As if we don’t talk about marriage enough on this website, we’re on overload now with the Perry trial in San Francisco. But it’s not too late to remember what’s at stake: Marriage equality for gay Americans. Even the imprisoned felon types.
Meet Dawn Davis II, 25. She married her wife Shayonna on Aug. 19, 2008. On their wedding day, Shayonna looked beautiful, Dawn recalls: “Her hair was in this little cute bun with a ponytail. She had braids and little spikes coming out of the bun. She was wearing a silver skirt with a champagne-colored shirt and orange shoes.” Dawn, meanwhile, wore an orange jumpsuit. And they didn’t even get to kiss after they were pronounced wife and wife. That’s because Dawn was serving a year-long prison sentence for possession and intent to sell crack in San Francisco’s Tenderloin district, and they got married in jail.
I first met Shayonna in front of my house in April 2008. I saw a pretty dark-skinned purple- and black-haired girl sitting in a car right by the house with another girl I knew from the neighborhood who worked as a prostitute. I thought this girl did the same thing, but I still wanted to meet her.
Later, I found out that she worked as a certified nurse assistant. She wasn’t involved in the street life.
At this time I was making fast money selling large quantities of dope (crack). I was also doing powder (cocaine). My grandmother had suspected I was gay and kicked me out, so I was paying my rent and making my money through dope. I couldn’t get a regular job because I was a felon, so I just gave up. (I got the felony in 2004 for selling crack.)
Soon after I met Shayonna, I realized that I was in love, and I stopped smoking weed and doing powder.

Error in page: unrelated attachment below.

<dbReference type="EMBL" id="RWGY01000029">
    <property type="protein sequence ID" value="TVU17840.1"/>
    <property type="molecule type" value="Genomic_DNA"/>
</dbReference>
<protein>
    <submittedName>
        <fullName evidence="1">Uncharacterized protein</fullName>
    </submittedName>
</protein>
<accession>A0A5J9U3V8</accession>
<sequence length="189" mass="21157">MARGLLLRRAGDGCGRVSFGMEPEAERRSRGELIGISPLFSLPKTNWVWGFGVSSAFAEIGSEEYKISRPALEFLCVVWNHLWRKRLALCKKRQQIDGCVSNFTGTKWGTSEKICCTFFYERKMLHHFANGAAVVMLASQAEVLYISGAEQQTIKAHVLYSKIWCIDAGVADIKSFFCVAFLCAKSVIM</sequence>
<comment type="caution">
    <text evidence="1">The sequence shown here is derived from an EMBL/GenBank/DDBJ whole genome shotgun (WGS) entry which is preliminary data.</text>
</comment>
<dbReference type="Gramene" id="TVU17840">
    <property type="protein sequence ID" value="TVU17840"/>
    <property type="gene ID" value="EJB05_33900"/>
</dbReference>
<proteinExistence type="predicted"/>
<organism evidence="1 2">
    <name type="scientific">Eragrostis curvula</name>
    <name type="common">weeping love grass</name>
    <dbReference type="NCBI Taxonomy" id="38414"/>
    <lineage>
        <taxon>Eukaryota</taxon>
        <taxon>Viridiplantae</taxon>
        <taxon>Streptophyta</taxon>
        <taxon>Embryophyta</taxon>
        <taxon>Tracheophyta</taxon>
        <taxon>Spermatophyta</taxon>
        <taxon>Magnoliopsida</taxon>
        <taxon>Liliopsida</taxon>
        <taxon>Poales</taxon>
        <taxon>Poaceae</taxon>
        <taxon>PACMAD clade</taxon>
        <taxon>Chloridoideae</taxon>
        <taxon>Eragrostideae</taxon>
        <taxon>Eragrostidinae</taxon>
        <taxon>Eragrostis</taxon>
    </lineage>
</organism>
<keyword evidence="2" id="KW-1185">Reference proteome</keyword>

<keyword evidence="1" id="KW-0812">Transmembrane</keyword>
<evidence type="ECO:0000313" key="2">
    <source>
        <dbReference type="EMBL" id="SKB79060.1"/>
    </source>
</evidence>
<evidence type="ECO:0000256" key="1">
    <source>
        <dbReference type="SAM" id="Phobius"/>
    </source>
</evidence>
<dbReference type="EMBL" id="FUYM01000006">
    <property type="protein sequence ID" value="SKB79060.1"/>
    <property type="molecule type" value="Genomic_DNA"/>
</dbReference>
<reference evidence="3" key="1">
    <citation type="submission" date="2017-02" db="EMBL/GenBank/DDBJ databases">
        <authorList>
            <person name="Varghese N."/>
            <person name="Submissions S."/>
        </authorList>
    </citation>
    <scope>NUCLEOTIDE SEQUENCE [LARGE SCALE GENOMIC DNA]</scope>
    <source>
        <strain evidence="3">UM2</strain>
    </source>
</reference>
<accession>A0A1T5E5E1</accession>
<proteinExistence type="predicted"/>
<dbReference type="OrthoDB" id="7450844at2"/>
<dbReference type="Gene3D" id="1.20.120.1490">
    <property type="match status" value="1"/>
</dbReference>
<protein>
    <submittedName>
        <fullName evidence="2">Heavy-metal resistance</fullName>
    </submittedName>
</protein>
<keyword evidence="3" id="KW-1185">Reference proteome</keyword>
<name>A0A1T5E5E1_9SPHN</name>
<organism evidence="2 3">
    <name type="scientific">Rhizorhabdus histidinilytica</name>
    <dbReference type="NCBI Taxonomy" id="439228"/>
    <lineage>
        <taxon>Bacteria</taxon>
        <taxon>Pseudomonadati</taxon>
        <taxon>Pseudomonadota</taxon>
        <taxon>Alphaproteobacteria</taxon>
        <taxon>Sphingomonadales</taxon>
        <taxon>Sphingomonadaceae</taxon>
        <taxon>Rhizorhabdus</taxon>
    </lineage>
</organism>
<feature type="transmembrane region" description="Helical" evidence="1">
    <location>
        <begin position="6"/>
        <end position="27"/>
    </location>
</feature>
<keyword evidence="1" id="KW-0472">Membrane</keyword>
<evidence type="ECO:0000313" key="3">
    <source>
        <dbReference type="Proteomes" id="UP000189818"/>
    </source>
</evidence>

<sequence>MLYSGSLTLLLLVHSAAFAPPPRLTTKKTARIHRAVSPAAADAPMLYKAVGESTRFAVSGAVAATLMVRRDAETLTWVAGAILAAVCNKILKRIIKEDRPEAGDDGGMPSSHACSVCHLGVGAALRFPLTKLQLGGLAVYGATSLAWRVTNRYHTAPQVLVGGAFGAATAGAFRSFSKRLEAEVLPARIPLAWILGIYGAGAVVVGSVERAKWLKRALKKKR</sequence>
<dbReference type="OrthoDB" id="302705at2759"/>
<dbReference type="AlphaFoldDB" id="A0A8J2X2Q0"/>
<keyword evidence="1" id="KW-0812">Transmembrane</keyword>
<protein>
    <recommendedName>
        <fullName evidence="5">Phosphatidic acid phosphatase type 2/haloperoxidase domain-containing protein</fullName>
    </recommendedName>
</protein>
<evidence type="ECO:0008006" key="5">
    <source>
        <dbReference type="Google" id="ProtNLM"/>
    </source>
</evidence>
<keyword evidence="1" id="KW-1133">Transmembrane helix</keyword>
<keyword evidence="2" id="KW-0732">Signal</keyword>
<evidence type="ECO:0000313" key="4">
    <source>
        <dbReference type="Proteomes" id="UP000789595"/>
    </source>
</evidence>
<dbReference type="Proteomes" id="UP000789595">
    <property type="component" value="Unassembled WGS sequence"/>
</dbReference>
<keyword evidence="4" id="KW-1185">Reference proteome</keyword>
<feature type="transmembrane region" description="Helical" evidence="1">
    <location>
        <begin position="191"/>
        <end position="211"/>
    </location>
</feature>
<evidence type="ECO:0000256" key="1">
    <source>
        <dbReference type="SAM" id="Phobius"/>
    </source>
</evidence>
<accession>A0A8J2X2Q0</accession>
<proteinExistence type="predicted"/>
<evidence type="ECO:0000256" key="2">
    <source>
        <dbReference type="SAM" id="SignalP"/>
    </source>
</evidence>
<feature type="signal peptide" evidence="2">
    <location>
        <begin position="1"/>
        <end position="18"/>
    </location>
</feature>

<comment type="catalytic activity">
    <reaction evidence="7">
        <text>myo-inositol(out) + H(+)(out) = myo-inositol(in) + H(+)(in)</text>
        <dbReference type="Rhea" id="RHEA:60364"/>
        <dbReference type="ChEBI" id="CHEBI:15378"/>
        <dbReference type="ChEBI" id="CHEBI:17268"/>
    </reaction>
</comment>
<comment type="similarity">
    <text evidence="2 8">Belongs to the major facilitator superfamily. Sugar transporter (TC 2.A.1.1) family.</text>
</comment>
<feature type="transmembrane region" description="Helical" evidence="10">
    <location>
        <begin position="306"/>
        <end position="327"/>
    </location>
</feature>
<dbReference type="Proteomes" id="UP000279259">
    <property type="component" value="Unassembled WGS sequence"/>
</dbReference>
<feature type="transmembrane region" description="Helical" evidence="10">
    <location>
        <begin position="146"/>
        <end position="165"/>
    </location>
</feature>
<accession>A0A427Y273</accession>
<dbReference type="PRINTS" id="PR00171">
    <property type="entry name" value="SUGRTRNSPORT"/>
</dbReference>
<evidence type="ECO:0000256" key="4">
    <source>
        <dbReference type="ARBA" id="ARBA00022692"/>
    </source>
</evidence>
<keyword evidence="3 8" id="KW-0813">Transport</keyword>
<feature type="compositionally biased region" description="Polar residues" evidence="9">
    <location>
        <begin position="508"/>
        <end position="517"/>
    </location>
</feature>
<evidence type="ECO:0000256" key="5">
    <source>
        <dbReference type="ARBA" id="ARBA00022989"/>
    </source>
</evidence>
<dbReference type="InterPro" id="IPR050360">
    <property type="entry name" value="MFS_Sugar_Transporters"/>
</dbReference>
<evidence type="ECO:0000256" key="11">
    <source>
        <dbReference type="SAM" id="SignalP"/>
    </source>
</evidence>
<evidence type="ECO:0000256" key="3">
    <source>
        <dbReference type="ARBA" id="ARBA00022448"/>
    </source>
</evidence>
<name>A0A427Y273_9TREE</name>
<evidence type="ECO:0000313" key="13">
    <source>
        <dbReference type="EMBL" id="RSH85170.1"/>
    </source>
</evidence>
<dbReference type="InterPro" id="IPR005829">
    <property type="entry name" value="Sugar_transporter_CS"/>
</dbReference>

Why the rush to wed? Because Dawn believed the window of legalized gay marriage in California would run out before she was released. And she was right. Dawn proposed to Shayonna soon after landing in jail, telling her: “Now is a good time for us to get married, because we might not be able to get married when I get out of jail because same-sex marriage might not be allowed in California anymore.”
But now she’s out of jail. And things are on the up and up.
I have been married now for a year and 4 months and my life has changed a lot. Since getting out of jail I have not gone back to the street, and because I love my life today I haven’t touched powder.
My family thinks that Shayonna just controls me or something. But I think they just can’t accept the fact that I married a woman. But I will always love my family because they are my family.
My wife has showed me the right way to live and I love it. We have our ups and downs but I know we are going to be together for a long time because we still talk every night as if we’d just met. I know I am part of the small exclusive group of people in California who have been able to marry someone of the same sex. Sometimes when my wife and I fight, I tell myself I need to stay and work it out, because I can’t get married to another woman. It makes me feel even more committed.
And when she kisses me, my heart still drops.